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The Refugee (The Korvali Chronicles Book 1) by [Hartman, C. A.]
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The Refugee (The Korvali Chronicles Book 1) Kindle Edition

4.7 out of 5 stars 52 customer reviews

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Length: 354 pages Word Wise: Enabled Enhanced Typesetting: Enabled
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Editorial Reviews


"There is much intrigue, with lots of twists and turns, making it a book I did not want to put down."  -The Two Gay Geeks Podcast

Product Details

  • File Size: 1433 KB
  • Print Length: 354 pages
  • Publisher: 5280 Press (May 19, 2014)
  • Publication Date: May 19, 2014
  • Sold by: Amazon Digital Services LLC
  • Language: English
  • ASIN: B00KGK8O9I
  • Text-to-Speech: Enabled
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  • Word Wise: Enabled
  • Lending: Enabled
  • Enhanced Typesetting: Enabled
  • Amazon Best Sellers Rank: #579,065 Paid in Kindle Store (See Top 100 Paid in Kindle Store)
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Customer Reviews

Top Customer Reviews

Format: Kindle Edition Verified Purchase
First, let me start by saying, current political strife aside, I would love to live to live among the Korvali! The author has set an interplanetary stage that is familiar enough to relate to, but different and imaginative enough to still provide that entertaining escape that makes fiction so satisfying. It's a good first novel and I look forward to the next in the series.

I was a bit surprised to enjoy the book as much as I did given some past experiences with sci-fi novels. While I love the science (and this one has a good dose, including genetics, which has always fascinated me), I've found the characters in a lot of sci-fi novels to be caricaturish or wooden. The dialog is often stilted or unrealistic. The Refugee, on the other hand, was refreshing in that it introduces a slew of interesting characters and cultures who interact in believable ways. They are also quite clever at times and action oriented, which makes the story even more enjoyable.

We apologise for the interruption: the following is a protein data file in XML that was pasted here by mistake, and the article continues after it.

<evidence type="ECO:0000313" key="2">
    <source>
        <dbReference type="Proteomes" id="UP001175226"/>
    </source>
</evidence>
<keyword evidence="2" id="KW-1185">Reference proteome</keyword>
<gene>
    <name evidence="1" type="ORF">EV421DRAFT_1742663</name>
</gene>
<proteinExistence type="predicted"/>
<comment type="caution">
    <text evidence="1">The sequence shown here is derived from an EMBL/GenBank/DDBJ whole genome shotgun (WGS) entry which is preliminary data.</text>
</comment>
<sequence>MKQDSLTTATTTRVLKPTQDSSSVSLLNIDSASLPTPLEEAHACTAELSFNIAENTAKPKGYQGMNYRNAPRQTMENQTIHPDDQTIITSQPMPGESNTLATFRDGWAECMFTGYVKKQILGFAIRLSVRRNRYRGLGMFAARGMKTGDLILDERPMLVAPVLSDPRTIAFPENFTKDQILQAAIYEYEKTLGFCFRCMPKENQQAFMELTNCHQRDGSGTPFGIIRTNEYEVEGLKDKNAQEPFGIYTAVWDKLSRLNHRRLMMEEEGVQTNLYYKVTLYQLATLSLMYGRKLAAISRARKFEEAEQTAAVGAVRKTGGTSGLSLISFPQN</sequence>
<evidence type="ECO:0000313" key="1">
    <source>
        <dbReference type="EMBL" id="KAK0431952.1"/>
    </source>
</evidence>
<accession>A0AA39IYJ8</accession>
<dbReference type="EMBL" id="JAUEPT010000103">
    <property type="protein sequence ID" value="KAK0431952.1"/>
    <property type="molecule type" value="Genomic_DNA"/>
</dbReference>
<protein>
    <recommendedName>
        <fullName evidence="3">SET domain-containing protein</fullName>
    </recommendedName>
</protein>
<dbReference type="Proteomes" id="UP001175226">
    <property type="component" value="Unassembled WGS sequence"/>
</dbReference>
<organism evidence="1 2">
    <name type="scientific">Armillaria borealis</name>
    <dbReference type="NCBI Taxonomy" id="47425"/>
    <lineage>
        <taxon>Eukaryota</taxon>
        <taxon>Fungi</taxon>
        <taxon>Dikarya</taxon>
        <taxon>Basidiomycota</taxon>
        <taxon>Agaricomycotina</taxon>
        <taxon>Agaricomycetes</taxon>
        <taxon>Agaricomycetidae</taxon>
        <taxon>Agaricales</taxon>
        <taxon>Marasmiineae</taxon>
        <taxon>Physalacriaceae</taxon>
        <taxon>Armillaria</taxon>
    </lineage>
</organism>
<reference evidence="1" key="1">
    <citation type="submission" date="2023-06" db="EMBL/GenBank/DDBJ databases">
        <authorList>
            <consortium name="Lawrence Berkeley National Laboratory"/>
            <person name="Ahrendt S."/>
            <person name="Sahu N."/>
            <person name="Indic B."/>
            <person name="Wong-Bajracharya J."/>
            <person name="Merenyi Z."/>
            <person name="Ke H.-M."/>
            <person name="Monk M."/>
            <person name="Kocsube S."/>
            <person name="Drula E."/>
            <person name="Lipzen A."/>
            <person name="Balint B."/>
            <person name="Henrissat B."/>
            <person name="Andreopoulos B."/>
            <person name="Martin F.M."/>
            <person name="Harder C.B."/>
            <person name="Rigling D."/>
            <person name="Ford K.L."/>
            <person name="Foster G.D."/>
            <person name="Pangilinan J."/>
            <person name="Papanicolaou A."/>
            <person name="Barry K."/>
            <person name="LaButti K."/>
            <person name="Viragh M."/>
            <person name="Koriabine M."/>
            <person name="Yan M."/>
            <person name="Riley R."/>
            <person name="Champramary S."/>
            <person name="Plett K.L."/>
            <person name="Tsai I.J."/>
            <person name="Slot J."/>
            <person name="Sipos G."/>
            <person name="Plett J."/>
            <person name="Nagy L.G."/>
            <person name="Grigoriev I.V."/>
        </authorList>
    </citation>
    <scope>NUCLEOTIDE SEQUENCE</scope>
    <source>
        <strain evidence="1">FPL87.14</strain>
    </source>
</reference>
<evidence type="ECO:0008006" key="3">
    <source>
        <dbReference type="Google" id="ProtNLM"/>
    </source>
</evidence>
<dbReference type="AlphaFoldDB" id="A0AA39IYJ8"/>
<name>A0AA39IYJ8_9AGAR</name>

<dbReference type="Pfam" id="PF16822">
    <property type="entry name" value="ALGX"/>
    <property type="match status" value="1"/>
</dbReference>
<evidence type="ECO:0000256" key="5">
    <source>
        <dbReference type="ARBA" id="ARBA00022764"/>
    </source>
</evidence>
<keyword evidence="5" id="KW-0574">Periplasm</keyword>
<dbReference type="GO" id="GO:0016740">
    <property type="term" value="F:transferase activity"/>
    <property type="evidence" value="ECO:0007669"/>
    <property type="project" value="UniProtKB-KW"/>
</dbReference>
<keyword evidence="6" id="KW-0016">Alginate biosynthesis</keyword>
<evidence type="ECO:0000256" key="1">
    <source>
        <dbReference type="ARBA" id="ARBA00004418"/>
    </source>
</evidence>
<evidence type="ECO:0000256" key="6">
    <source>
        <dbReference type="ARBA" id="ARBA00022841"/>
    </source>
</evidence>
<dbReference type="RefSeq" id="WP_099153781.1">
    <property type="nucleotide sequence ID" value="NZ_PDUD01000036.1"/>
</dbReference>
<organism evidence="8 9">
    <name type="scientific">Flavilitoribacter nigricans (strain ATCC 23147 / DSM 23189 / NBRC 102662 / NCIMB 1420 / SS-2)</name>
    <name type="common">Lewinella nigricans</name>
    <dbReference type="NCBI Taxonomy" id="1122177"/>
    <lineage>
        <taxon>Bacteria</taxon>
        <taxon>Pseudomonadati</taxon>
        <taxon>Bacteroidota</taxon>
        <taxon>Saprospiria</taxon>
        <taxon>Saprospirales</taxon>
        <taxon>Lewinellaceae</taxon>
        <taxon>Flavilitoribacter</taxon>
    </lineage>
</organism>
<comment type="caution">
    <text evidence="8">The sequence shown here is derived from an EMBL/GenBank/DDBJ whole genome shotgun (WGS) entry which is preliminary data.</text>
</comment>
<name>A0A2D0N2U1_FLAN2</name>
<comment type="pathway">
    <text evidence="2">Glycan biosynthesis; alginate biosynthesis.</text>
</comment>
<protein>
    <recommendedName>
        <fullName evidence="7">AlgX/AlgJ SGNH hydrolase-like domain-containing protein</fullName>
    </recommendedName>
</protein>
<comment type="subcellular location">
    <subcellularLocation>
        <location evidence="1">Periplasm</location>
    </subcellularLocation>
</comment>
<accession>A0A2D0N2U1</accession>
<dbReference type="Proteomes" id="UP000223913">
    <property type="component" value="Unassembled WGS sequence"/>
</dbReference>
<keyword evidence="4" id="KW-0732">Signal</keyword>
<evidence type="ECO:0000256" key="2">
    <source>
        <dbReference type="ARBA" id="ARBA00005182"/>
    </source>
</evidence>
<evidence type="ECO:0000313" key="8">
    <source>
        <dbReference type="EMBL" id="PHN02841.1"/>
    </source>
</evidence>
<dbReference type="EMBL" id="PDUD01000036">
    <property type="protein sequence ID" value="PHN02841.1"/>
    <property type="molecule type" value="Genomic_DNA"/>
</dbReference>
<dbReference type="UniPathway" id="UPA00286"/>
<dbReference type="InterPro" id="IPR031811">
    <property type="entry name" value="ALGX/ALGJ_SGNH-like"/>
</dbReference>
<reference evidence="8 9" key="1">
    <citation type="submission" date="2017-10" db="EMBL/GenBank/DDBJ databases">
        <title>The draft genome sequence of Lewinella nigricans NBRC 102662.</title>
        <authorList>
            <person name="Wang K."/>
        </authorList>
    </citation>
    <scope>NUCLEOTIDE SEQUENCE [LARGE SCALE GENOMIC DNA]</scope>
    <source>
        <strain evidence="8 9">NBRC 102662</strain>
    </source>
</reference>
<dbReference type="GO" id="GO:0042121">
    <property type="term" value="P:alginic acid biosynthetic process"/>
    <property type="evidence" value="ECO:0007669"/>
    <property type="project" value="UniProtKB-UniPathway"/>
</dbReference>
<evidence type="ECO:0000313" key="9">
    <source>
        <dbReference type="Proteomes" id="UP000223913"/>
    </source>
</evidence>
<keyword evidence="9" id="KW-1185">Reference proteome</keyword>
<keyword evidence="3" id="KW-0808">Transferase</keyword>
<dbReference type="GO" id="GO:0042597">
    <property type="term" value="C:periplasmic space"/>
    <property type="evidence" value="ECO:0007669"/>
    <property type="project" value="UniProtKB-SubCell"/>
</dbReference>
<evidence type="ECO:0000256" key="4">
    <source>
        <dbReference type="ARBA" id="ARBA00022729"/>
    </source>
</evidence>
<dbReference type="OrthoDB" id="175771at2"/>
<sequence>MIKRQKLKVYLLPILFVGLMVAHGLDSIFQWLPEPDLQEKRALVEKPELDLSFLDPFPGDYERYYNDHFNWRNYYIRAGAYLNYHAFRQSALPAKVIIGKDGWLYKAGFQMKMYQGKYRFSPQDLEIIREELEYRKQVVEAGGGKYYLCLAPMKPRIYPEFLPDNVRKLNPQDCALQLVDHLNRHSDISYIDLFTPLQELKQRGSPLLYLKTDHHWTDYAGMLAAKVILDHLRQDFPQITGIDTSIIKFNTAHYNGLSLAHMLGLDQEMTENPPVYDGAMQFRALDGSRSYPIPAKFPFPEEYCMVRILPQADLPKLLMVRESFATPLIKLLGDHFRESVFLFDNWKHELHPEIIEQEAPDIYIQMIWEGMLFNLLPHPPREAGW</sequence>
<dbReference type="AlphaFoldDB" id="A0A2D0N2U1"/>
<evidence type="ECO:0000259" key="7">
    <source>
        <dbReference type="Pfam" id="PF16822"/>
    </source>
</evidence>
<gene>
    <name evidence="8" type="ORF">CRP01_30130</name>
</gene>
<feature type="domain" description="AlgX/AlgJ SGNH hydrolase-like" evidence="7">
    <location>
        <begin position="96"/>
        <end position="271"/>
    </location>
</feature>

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Format: Kindle Edition Verified Purchase
I consider myself a decent fan of sci-fi and speculative fiction in general. I love old Star Trek and space operas, and from the other reviews I expected to enjoy this book. The premise is not bad, and in fact very reminiscent of Star Trek: humans and some allied aliens are exploring space in the name of military, political, and scientific progress. A mysterious refugee from a mysterious (and vaguely Vulcan-like) species joins the crew of the ship our main protagonist is on. Action and mysteries abound, and romance blossoms quietly. It ought to be interesting.

Unfortunately, the story was not to my taste. The main characters' motivations are lacking or unclear to me. While I love the idea of a female human scientist who excels in martial arts and is one of the first to open up to the alien refugee in their midst, I found no reason to care about her work, or the strangely shoe-horned marital arts subplot. Chapters are interrupted with odd letters from the protagonist to her father, an awkward device to "tell" the story rather than "show" it to the reader.